On Oct. 31, 2008, at 2:10 p.m. EDT, the creator of the Bitcoin network, Satoshi Nakamoto, announced the publication of the protocol’s whitepaper using a Vistomail email address. It’s now been 10 years to the day since Satoshi’s idea was first revealed to the world — an idea that unleashed the first pure peer-to-peer version of electronic cash.
The Bitcoin Whitepaper:
Eight Pages of Pure Innovation
The Bitcoin whitepaper is an essential read for anyone who wants to understand the innovation behind the first cryptocurrency network to be powered by a secure proof-of-work (PoW) system. There is nothing quite like Satoshi’s whitepaper or the Bitcoin network itself, even though a myriad of similar protocols and whitepapers have popped up over the past decade. Rather than having a centralized third party, Satoshi’s paper describes a “system based on cryptographic proof instead of trust.”
“A purely peer-to-peer version of electronic cash would allow online payments to be sent directly from one party to another without going through a financial institution,” he said to anyone who would listen on a cryptography mailing list.
Staving Off the Byzantine General
However, unlike the droves of theoretical papers written about online currencies before Bitcoin, the original whitepaper captured the essence of the entire network, well before it launched on Jan. 3, 2009. Since then we have seen this grand digital asset experiment play out, as the technology has gained value and mainstream attention over the years.
We’ve seen the power of Nakamoto consensus create a computational system that has shielded any attempts at a “Byzantine Generals’ attack” for 10 years. “The network timestamps transactions by hashing them into an ongoing chain of hash-based proof-of-work, forming a record that cannot be changed without redoing the proof-of-work,” Satoshi said in the renowned document.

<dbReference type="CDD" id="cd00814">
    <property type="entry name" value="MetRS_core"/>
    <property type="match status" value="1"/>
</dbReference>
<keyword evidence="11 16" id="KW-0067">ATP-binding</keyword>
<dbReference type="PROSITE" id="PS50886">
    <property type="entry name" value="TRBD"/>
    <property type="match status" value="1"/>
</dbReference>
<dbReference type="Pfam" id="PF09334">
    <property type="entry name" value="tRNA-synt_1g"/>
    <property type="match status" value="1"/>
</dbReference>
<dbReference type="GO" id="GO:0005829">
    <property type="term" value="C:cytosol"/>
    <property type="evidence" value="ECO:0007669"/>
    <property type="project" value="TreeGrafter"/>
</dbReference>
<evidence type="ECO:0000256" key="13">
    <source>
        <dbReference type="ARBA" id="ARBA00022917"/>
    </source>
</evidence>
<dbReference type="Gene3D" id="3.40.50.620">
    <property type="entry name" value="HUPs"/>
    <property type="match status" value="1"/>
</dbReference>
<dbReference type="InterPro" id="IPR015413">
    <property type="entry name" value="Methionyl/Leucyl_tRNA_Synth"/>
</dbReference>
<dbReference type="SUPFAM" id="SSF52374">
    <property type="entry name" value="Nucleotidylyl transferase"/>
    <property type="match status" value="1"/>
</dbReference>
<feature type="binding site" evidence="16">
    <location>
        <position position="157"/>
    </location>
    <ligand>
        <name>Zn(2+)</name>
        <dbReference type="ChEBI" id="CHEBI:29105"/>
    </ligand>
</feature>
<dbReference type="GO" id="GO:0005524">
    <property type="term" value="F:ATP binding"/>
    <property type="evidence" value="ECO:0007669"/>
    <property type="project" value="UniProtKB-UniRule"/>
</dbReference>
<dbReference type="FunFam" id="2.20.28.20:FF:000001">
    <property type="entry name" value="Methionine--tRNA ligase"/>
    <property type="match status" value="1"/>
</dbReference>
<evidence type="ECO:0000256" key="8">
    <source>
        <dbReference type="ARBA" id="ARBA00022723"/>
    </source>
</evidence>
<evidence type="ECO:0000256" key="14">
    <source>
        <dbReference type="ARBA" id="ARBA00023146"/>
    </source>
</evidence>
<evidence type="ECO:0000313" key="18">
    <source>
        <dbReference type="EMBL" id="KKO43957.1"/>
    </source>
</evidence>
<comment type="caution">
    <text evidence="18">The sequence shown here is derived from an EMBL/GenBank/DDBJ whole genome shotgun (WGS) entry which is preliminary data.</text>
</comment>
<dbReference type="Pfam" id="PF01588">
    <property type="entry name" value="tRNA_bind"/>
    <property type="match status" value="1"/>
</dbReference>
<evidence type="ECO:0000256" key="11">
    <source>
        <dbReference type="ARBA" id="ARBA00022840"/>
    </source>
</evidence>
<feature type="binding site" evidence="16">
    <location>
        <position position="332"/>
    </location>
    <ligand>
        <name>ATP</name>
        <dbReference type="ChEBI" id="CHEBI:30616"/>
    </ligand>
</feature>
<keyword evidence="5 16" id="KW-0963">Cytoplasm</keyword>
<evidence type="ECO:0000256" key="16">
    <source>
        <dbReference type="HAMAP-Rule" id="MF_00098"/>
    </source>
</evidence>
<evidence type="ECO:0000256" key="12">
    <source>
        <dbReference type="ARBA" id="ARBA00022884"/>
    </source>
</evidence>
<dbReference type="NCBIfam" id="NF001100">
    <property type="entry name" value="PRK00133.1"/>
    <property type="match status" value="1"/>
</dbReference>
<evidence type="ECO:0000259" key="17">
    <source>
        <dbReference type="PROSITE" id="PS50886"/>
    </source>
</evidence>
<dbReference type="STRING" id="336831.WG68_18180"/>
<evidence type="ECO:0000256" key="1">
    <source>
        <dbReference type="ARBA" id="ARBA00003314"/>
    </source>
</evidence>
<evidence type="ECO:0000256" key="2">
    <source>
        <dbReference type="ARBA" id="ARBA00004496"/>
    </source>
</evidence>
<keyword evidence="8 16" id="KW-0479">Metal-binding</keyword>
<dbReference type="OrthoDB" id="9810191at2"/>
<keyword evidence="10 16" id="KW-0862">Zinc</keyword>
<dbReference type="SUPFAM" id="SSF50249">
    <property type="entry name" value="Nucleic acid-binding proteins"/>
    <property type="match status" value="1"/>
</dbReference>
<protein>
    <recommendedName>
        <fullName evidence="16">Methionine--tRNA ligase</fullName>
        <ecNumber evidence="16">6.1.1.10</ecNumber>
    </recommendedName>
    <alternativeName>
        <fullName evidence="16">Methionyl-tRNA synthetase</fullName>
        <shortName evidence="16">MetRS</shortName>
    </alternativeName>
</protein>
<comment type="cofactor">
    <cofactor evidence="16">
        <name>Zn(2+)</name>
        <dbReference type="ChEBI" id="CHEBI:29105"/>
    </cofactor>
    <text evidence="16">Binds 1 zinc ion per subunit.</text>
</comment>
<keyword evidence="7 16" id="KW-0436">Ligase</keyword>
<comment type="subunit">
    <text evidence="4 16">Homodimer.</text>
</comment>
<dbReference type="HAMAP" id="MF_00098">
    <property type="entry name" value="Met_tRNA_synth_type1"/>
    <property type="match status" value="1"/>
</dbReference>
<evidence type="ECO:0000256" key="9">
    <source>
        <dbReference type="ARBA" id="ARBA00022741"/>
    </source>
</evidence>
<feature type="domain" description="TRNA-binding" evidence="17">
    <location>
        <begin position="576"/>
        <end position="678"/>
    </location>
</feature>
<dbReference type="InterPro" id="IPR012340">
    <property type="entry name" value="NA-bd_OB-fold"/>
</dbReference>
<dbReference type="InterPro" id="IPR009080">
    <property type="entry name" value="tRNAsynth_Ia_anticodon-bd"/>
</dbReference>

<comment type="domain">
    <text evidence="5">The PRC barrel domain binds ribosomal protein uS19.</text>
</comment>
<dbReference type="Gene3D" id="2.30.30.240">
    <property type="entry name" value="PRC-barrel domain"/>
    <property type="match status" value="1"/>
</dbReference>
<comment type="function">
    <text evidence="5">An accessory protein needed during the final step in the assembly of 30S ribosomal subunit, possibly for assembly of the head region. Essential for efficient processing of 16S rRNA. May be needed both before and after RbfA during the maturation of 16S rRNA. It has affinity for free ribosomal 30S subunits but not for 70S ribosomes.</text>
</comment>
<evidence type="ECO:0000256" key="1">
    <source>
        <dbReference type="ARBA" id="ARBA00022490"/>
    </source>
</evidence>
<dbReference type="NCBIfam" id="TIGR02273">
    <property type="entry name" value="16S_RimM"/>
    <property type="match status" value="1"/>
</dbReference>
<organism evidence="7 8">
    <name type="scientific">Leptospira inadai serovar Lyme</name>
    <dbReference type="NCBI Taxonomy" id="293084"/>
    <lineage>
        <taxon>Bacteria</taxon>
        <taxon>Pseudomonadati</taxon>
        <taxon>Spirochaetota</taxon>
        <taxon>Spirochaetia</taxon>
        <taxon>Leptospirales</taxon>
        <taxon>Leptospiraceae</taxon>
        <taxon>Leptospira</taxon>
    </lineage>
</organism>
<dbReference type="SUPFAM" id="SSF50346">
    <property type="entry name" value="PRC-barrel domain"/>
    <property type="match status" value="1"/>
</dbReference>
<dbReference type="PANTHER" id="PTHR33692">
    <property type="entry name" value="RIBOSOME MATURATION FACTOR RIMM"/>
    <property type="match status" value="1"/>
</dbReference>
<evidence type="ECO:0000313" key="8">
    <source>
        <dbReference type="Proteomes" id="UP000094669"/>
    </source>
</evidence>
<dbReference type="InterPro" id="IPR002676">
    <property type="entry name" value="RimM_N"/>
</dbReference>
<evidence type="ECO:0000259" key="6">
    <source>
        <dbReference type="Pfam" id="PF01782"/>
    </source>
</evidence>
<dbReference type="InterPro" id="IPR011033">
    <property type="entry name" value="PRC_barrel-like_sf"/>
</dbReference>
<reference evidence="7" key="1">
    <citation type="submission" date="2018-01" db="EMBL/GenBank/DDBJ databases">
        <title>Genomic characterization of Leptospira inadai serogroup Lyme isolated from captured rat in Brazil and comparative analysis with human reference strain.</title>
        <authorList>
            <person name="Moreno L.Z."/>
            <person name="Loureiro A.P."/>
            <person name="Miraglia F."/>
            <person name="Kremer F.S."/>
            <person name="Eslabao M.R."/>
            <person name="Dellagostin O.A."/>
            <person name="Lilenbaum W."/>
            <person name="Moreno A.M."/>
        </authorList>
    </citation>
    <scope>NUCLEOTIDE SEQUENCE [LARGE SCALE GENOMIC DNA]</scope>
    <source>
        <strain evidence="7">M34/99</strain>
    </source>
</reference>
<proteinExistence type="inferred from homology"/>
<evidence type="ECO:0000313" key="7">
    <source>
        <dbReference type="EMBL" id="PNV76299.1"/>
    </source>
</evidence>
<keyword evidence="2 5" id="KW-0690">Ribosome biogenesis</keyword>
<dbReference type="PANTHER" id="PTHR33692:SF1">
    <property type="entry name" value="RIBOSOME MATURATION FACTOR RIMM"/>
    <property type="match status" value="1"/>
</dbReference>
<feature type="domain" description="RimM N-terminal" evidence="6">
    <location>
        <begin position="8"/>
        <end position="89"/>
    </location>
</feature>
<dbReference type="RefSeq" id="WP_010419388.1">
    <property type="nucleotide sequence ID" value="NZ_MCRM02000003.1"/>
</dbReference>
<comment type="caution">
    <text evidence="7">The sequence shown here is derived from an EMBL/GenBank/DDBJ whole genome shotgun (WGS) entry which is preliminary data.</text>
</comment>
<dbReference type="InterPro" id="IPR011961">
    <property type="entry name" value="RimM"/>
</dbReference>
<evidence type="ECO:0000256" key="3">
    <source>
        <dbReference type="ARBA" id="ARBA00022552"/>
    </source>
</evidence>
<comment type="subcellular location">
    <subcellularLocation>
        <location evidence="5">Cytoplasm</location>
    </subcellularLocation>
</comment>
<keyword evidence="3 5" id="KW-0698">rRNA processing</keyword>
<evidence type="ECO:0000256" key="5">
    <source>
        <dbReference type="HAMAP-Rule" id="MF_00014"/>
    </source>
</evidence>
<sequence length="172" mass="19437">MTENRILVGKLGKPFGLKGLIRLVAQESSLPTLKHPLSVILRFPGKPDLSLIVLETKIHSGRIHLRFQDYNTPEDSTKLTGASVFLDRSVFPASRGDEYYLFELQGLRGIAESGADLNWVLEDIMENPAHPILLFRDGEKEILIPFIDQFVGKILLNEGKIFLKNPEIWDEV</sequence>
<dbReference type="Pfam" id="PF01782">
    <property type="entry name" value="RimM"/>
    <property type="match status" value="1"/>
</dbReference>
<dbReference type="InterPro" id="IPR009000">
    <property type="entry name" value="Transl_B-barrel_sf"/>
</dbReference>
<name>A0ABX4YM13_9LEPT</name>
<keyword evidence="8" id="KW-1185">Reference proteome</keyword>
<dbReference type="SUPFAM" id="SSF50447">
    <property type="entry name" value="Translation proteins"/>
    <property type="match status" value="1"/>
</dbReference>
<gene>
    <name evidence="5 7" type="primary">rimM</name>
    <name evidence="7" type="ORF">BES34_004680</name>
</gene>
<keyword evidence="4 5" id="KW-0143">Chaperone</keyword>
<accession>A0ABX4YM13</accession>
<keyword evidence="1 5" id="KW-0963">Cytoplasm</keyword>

He also reassured the reader by stating:
The system is secure as long as honest nodes collectively control more CPU power than any cooperating group of attacker nodes.
The Bitcoin whitepaper has since changed the lives of many people. For the first time, internet-based commerce did not have to rely on financial institutions to process electronic payments. Many bitcoiners will tell you it’s been a long run, with many market fiascos and interesting developments along the way. But even after 10 years, they will also assure you that we are still at the beginning of the financial revolution ignited by the technology we all love.
Birth of a Network
Despite the warnings of financial bigwigs like Warren Buffet over the years, as well as countless horrible economists, Bitcoin is definitely still alive and well. For example, Alejandro de la Torres, the vice president of business operations at BTC.com, holds a very different opinion about the technology than the likes of traditional bankers such as Jamie Dimon. The BTC.com executive believes that Satoshi’s protocol is one of the most revolutionary computational consensus models that society has seen to date.
“Bitcoin’s PoW algorithm has proven to be the most successful consensus model, and I believe it is the best way forward for decentralized consensus systems. It provides a strong economic incentive for miners, while automatically adjusting difficulty to maintain long-term mining incentives,” he recently explained to news.Bitcoin.com.
After 10 years, the whitepaper has shown us that the protocol is robust and the system continues to grow stronger as each day passes. Seven days after publishing the whitepaper, Satoshi said society “would not find a solution to political problems in cryptography.” However, that week the creator did stress on the cryptography mailing that Bitcoin could still win a “major battle,” while gaining a “new territory of freedom for several years.”
Bitcoin.com keeps an archived version of the Satoshi Nakamoto whitepaper here.
What do you think about the Bitcoin whitepaper? How did you feel when you read Satoshi’s words for the first time? Let us know what you think about this subject in the comments sections below.
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